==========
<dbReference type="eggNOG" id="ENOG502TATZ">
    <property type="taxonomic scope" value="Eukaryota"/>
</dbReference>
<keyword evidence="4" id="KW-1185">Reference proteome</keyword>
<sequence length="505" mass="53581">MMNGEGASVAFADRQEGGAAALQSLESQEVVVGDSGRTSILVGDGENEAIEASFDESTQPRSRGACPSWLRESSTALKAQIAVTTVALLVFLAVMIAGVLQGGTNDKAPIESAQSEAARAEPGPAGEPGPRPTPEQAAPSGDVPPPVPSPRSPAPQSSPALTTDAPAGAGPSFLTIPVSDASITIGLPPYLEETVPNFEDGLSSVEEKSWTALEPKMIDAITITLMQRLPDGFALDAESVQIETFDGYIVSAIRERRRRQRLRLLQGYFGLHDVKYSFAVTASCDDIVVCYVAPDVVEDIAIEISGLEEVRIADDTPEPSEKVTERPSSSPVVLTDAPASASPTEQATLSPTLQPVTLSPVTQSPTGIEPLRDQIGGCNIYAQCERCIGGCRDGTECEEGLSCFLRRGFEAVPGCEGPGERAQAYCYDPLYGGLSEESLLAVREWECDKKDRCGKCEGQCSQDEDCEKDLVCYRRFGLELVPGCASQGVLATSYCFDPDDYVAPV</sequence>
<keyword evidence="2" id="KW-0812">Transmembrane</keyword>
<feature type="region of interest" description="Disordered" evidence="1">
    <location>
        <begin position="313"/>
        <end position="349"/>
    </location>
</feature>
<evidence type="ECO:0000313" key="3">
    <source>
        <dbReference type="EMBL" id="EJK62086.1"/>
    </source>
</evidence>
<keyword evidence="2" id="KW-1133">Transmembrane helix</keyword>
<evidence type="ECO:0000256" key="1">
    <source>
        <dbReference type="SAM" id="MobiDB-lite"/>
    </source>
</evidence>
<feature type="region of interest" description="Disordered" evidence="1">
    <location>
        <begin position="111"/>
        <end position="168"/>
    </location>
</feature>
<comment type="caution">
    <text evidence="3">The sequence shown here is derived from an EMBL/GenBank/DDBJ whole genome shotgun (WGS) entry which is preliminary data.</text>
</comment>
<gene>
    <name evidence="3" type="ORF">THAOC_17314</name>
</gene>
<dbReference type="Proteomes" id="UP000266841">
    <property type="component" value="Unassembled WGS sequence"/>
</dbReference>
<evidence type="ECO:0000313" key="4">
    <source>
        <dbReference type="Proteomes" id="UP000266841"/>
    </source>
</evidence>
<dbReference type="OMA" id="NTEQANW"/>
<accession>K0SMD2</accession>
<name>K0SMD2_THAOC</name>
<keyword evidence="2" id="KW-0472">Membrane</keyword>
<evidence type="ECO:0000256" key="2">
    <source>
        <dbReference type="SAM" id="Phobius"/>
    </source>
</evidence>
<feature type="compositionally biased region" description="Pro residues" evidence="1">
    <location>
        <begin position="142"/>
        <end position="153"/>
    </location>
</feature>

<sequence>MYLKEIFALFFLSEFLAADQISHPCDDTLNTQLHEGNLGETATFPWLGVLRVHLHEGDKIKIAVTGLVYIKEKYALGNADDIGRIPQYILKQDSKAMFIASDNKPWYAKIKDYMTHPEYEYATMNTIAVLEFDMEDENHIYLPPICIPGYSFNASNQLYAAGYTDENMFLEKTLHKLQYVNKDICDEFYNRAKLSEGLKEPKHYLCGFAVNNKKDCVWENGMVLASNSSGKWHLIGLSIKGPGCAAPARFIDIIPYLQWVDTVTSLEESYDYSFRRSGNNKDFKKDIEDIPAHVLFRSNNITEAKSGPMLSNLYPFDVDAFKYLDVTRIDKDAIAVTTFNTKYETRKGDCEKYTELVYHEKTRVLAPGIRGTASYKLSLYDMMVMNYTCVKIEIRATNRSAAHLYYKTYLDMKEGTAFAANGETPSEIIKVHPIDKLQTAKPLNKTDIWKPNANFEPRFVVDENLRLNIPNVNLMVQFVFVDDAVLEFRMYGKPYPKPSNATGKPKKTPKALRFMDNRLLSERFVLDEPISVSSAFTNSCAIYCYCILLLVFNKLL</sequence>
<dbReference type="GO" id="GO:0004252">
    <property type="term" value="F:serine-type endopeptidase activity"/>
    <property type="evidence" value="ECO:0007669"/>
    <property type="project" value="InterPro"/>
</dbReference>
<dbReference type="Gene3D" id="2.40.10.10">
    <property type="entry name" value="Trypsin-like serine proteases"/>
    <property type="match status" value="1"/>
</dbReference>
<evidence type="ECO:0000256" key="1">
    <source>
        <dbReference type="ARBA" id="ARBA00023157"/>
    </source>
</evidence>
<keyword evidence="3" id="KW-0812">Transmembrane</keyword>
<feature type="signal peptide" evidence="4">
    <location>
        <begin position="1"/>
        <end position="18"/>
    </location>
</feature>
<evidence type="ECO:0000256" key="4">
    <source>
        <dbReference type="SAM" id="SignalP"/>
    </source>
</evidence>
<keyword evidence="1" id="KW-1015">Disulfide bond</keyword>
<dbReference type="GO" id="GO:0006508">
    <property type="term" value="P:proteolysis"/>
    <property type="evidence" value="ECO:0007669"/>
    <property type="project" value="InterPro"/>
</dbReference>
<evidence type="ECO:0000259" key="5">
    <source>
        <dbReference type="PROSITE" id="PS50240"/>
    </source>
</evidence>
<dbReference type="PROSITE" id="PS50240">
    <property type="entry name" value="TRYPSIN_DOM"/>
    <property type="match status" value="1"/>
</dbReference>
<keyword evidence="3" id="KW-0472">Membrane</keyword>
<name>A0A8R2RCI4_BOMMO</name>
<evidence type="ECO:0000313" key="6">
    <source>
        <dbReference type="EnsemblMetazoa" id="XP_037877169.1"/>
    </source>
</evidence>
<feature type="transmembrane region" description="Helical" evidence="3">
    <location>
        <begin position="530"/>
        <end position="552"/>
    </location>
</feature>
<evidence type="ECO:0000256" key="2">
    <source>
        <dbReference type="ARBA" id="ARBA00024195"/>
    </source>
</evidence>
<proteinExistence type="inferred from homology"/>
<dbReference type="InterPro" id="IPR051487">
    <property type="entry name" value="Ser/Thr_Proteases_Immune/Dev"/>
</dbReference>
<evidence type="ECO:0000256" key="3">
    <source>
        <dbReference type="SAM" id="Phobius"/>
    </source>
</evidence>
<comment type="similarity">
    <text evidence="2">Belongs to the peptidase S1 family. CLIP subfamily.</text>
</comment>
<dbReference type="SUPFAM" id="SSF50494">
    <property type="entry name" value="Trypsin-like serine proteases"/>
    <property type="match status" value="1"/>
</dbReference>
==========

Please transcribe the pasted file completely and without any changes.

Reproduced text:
<dbReference type="eggNOG" id="ENOG502TATZ">
    <property type="taxonomic scope" value="Eukaryota"/>
</dbReference>
<keyword evidence="4" id="KW-1185">Reference proteome</keyword>
<sequence length="505" mass="53581">MMNGEGASVAFADRQEGGAAALQSLESQEVVVGDSGRTSILVGDGENEAIEASFDESTQPRSRGACPSWLRESSTALKAQIAVTTVALLVFLAVMIAGVLQGGTNDKAPIESAQSEAARAEPGPAGEPGPRPTPEQAAPSGDVPPPVPSPRSPAPQSSPALTTDAPAGAGPSFLTIPVSDASITIGLPPYLEETVPNFEDGLSSVEEKSWTALEPKMIDAITITLMQRLPDGFALDAESVQIETFDGYIVSAIRERRRRQRLRLLQGYFGLHDVKYSFAVTASCDDIVVCYVAPDVVEDIAIEISGLEEVRIADDTPEPSEKVTERPSSSPVVLTDAPASASPTEQATLSPTLQPVTLSPVTQSPTGIEPLRDQIGGCNIYAQCERCIGGCRDGTECEEGLSCFLRRGFEAVPGCEGPGERAQAYCYDPLYGGLSEESLLAVREWECDKKDRCGKCEGQCSQDEDCEKDLVCYRRFGLELVPGCASQGVLATSYCFDPDDYVAPV</sequence>
<keyword evidence="2" id="KW-0812">Transmembrane</keyword>
<feature type="region of interest" description="Disordered" evidence="1">
    <location>
        <begin position="313"/>
        <end position="349"/>
    </location>
</feature>
<evidence type="ECO:0000313" key="3">
    <source>
        <dbReference type="EMBL" id="EJK62086.1"/>
    </source>
</evidence>
<keyword evidence="2" id="KW-1133">Transmembrane helix</keyword>
<evidence type="ECO:0000256" key="1">
    <source>
        <dbReference type="SAM" id="MobiDB-lite"/>
    </source>
</evidence>
<feature type="region of interest" description="Disordered" evidence="1">
    <location>
        <begin position="111"/>
        <end position="168"/>
    </location>
</feature>
<comment type="caution">
    <text evidence="3">The sequence shown here is derived from an EMBL/GenBank/DDBJ whole genome shotgun (WGS) entry which is preliminary data.</text>
</comment>
<gene>
    <name evidence="3" type="ORF">THAOC_17314</name>
</gene>
<dbReference type="Proteomes" id="UP000266841">
    <property type="component" value="Unassembled WGS sequence"/>
</dbReference>
<evidence type="ECO:0000313" key="4">
    <source>
        <dbReference type="Proteomes" id="UP000266841"/>
    </source>
</evidence>
<dbReference type="OMA" id="NTEQANW"/>
<accession>K0SMD2</accession>
<name>K0SMD2_THAOC</name>
<keyword evidence="2" id="KW-0472">Membrane</keyword>
<evidence type="ECO:0000256" key="2">
    <source>
        <dbReference type="SAM" id="Phobius"/>
    </source>
</evidence>
<feature type="compositionally biased region" description="Pro residues" evidence="1">
    <location>
        <begin position="142"/>
        <end position="153"/>
    </location>
</feature>

<sequence>MYLKEIFALFFLSEFLAADQISHPCDDTLNTQLHEGNLGETATFPWLGVLRVHLHEGDKIKIAVTGLVYIKEKYALGNADDIGRIPQYILKQDSKAMFIASDNKPWYAKIKDYMTHPEYEYATMNTIAVLEFDMEDENHIYLPPICIPGYSFNASNQLYAAGYTDENMFLEKTLHKLQYVNKDICDEFYNRAKLSEGLKEPKHYLCGFAVNNKKDCVWENGMVLASNSSGKWHLIGLSIKGPGCAAPARFIDIIPYLQWVDTVTSLEESYDYSFRRSGNNKDFKKDIEDIPAHVLFRSNNITEAKSGPMLSNLYPFDVDAFKYLDVTRIDKDAIAVTTFNTKYETRKGDCEKYTELVYHEKTRVLAPGIRGTASYKLSLYDMMVMNYTCVKIEIRATNRSAAHLYYKTYLDMKEGTAFAANGETPSEIIKVHPIDKLQTAKPLNKTDIWKPNANFEPRFVVDENLRLNIPNVNLMVQFVFVDDAVLEFRMYGKPYPKPSNATGKPKKTPKALRFMDNRLLSERFVLDEPISVSSAFTNSCAIYCYCILLLVFNKLL</sequence>
<dbReference type="GO" id="GO:0004252">
    <property type="term" value="F:serine-type endopeptidase activity"/>
    <property type="evidence" value="ECO:0007669"/>
    <property type="project" value="InterPro"/>
</dbReference>
<dbReference type="Gene3D" id="2.40.10.10">
    <property type="entry name" value="Trypsin-like serine proteases"/>
    <property type="match status" value="1"/>
</dbReference>
<evidence type="ECO:0000256" key="1">
    <source>
        <dbReference type="ARBA" id="ARBA00023157"/>
    </source>
</evidence>
<keyword evidence="3" id="KW-0812">Transmembrane</keyword>
<feature type="signal peptide" evidence="4">
    <location>
        <begin position="1"/>
        <end position="18"/>
    </location>
</feature>
<evidence type="ECO:0000256" key="4">
    <source>
        <dbReference type="SAM" id="SignalP"/>
    </source>
</evidence>
<keyword evidence="1" id="KW-1015">Disulfide bond</keyword>
<dbReference type="GO" id="GO:0006508">
    <property type="term" value="P:proteolysis"/>
    <property type="evidence" value="ECO:0007669"/>
    <property type="project" value="InterPro"/>
</dbReference>
<evidence type="ECO:0000259" key="5">
    <source>
        <dbReference type="PROSITE" id="PS50240"/>
    </source>
</evidence>
<dbReference type="PROSITE" id="PS50240">
    <property type="entry name" value="TRYPSIN_DOM"/>
    <property type="match status" value="1"/>
</dbReference>
<keyword evidence="3" id="KW-0472">Membrane</keyword>
<name>A0A8R2RCI4_BOMMO</name>
<evidence type="ECO:0000313" key="6">
    <source>
        <dbReference type="EnsemblMetazoa" id="XP_037877169.1"/>
    </source>
</evidence>
<feature type="transmembrane region" description="Helical" evidence="3">
    <location>
        <begin position="530"/>
        <end position="552"/>
    </location>
</feature>
<evidence type="ECO:0000256" key="2">
    <source>
        <dbReference type="ARBA" id="ARBA00024195"/>
    </source>
</evidence>
<proteinExistence type="inferred from homology"/>
<dbReference type="InterPro" id="IPR051487">
    <property type="entry name" value="Ser/Thr_Proteases_Immune/Dev"/>
</dbReference>
<evidence type="ECO:0000256" key="3">
    <source>
        <dbReference type="SAM" id="Phobius"/>
    </source>
</evidence>
<comment type="similarity">
    <text evidence="2">Belongs to the peptidase S1 family. CLIP subfamily.</text>
</comment>
<dbReference type="SUPFAM" id="SSF50494">
    <property type="entry name" value="Trypsin-like serine proteases"/>
    <property type="match status" value="1"/>
</dbReference>